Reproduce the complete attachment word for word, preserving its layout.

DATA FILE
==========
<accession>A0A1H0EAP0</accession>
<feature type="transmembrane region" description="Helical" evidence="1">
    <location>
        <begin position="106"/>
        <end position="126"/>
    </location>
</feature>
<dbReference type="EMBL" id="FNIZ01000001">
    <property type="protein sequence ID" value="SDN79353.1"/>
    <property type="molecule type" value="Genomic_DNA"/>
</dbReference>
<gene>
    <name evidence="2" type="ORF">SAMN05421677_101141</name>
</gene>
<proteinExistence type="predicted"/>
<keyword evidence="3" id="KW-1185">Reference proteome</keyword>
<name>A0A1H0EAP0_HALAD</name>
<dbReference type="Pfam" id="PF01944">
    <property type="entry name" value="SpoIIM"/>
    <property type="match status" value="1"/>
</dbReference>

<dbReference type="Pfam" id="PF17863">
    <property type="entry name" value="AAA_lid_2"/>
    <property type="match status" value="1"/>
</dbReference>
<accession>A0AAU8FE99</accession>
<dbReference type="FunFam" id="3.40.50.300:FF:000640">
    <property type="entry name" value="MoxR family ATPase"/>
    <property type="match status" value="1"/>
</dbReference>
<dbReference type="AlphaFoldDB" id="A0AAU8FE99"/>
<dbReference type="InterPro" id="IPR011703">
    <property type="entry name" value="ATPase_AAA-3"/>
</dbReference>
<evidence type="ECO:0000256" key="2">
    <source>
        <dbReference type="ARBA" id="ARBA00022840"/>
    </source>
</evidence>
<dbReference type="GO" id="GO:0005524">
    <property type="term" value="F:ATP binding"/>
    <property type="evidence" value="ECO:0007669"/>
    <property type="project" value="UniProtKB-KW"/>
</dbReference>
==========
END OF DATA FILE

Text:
<accession>A0A1H0EAP0</accession>
<feature type="transmembrane region" description="Helical" evidence="1">
    <location>
        <begin position="106"/>
        <end position="126"/>
    </location>
</feature>
<dbReference type="EMBL" id="FNIZ01000001">
    <property type="protein sequence ID" value="SDN79353.1"/>
    <property type="molecule type" value="Genomic_DNA"/>
</dbReference>
<gene>
    <name evidence="2" type="ORF">SAMN05421677_101141</name>
</gene>
<proteinExistence type="predicted"/>
<keyword evidence="3" id="KW-1185">Reference proteome</keyword>
<name>A0A1H0EAP0_HALAD</name>
<dbReference type="Pfam" id="PF01944">
    <property type="entry name" value="SpoIIM"/>
    <property type="match status" value="1"/>
</dbReference>

<dbReference type="Pfam" id="PF17863">
    <property type="entry name" value="AAA_lid_2"/>
    <property type="match status" value="1"/>
</dbReference>
<accession>A0AAU8FE99</accession>
<dbReference type="FunFam" id="3.40.50.300:FF:000640">
    <property type="entry name" value="MoxR family ATPase"/>
    <property type="match status" value="1"/>
</dbReference>
<dbReference type="AlphaFoldDB" id="A0AAU8FE99"/>
<dbReference type="InterPro" id="IPR011703">
    <property type="entry name" value="ATPase_AAA-3"/>
</dbReference>
<evidence type="ECO:0000256" key="2">
    <source>
        <dbReference type="ARBA" id="ARBA00022840"/>
    </source>
</evidence>
<dbReference type="GO" id="GO:0005524">
    <property type="term" value="F:ATP binding"/>
    <property type="evidence" value="ECO:0007669"/>
    <property type="project" value="UniProtKB-KW"/>
</dbReference>